Pope Benedict XVI’s announcement on Feb. 11 that he will “renounce the ministry of Bishop of Rome” stunned the church and set the media scrambling. America was no exception; we were equally surprised and just as frenzied. In the 48 hours after the news broke, our editors gave more than two-dozen interviews to the secular press.
Providing commentary and assistance to the media in times such as these is an important part of America’s mission to interpret the church for the world and the world for the church. America’s editor at large, James Martin, S.J., made several media appearances, including one on “The Colbert Report,” the satirical news program on Comedy Central hosted by Stephen Colbert, the actor and comedian who plays a dangerously dimwitted, reactionary version of himself on the weekly program.
Also appearing on the show that night was Garry Wills, a onetime Jesuit and protégé of William F. Buckley Jr., who has moved steadily leftward over the course of his Pulitzer prize-winning career. Mr. Wills has just published a new book, the thesis of which is easily gleaned from its title, Why Priests? A Failed Tradition.
Mr. Colbert asked the author why the priesthood is a failed tradition. Mr. Wills responded: “Well, they continue to pretend to turn bread and wine into the body and blood of Jesus, which doesn’t happen.” When Mr. Colbert mentioned that the Eucharist is “a mystery,” Mr. Wills responded: “No, it’s a fake.” A very awkward three-second pause ensued.
Some longtime watchers of the show noticed that a shocked Mr. Colbert, a devout Catholic in real life, nearly broke character. But Mr. Wills wasn’t finished: In the remaining two minutes of the interview, he went on to say that the priesthood and the papacy should be abolished and that the sacrament of the sick is “an invented sacrament.”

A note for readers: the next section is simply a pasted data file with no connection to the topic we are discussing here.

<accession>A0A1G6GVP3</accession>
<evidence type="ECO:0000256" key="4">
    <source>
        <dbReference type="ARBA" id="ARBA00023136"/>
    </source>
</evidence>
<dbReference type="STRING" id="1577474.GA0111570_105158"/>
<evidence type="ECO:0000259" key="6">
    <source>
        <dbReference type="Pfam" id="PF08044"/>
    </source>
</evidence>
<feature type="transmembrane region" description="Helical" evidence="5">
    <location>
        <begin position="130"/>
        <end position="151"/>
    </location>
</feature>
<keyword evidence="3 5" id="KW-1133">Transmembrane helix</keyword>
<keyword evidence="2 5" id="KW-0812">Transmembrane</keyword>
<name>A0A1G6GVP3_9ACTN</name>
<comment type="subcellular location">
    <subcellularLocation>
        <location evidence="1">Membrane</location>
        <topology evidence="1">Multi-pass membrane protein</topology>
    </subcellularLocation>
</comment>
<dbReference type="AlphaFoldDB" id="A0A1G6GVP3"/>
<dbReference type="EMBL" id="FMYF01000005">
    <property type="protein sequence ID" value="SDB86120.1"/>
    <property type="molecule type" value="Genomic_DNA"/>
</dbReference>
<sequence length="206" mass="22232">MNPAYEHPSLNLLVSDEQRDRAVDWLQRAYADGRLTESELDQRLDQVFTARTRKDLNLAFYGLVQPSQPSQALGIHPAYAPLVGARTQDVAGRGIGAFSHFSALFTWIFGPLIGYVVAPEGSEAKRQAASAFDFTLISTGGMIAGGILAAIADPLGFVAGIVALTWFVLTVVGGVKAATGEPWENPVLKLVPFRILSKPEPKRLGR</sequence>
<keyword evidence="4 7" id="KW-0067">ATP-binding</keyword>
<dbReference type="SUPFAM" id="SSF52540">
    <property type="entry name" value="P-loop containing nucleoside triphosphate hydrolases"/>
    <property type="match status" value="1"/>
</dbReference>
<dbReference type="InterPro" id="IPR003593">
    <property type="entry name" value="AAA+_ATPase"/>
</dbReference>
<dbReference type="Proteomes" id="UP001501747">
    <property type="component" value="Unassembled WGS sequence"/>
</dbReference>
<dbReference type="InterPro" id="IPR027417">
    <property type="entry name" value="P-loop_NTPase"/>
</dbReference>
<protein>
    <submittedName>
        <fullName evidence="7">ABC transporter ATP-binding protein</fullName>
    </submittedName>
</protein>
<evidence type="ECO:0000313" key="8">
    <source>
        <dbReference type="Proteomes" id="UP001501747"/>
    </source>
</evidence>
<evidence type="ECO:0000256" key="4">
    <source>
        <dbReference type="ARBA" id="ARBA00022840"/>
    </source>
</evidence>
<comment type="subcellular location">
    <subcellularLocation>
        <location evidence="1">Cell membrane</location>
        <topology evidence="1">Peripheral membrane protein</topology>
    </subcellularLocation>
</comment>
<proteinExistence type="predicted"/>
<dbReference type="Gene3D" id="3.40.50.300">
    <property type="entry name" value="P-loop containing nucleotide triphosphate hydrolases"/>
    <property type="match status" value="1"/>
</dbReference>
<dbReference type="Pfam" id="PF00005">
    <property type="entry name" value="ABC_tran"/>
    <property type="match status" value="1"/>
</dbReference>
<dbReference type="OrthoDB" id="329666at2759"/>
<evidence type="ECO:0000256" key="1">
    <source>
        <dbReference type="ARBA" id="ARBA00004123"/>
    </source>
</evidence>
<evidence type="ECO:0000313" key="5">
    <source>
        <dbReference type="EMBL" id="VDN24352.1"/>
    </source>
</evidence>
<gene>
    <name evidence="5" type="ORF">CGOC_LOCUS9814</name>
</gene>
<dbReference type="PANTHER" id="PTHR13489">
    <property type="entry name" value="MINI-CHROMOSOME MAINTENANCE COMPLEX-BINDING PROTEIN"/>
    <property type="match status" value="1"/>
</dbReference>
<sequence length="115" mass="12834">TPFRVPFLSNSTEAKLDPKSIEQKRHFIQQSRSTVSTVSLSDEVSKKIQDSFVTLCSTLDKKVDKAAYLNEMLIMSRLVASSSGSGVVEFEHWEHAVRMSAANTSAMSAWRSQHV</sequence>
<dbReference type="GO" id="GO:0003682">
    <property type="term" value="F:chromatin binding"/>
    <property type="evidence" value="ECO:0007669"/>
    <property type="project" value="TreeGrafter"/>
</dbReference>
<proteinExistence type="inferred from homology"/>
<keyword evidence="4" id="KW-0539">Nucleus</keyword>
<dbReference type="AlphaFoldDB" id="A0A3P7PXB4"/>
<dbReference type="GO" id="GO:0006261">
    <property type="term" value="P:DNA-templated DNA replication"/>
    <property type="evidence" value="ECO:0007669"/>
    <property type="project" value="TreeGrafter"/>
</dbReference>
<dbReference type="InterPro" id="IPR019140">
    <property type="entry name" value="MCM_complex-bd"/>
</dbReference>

Now it should be obvious to even the most casual Roman Catholic that Mr. Wills’s views are definitely heterodox and probably heretical. I don’t use that last term in a desultory fashion. In fact, the word heresy is too casually invoked in popular ecclesiastical discourse. I am personally loath to say that any person—liberal, conservative, whatever—is or is not a Christian solely because of his or her theological beliefs.
But it is not really Mr. Wills’s unorthodox views that give us cause to question his Christian commitment; it is his manifest lack of charity. What Mr. Wills said on “The Colbert Report” was insensitive; frankly, it was insulting, not just to me and not just to priests but to millions of sincere, faithful Catholics. The fact that Mr. Wills is a Catholic is not relevant here; his baptismal certificate is not a license for incivility. We would not tolerate this kind of behavior in a non-Catholic. Why do we tolerate it in Mr. Wills?
Every day, in almost every conceivable language, millions of Catholics take part in eucharistic liturgies, in prayers before the Blessed Sacrament, in processions and eucharistic devotions, all manifestations of a deeply held, millennia-old belief that in the Eucharist mere bread and wine do indeed become the body and blood of Christ. This is our faith; this is the faith for which we live and for which many of our forebears died.
Mr. Wills may disagree with how the eucharistic mystery has been traditionally expressed in philosophical or theological terminology; he may even dissent from the substance of that teaching or from any Catholic teaching, for that matter; that is his prerogative. He is not entitled, however, to wantonly insult us with claims that our sacraments are “invented,” that our priests are merely “pretending” or that our most cherished gift is somehow “a fake.” Mr. Wills does not necessarily owe us an account of his unorthodox views. He does, however, owe us an apology.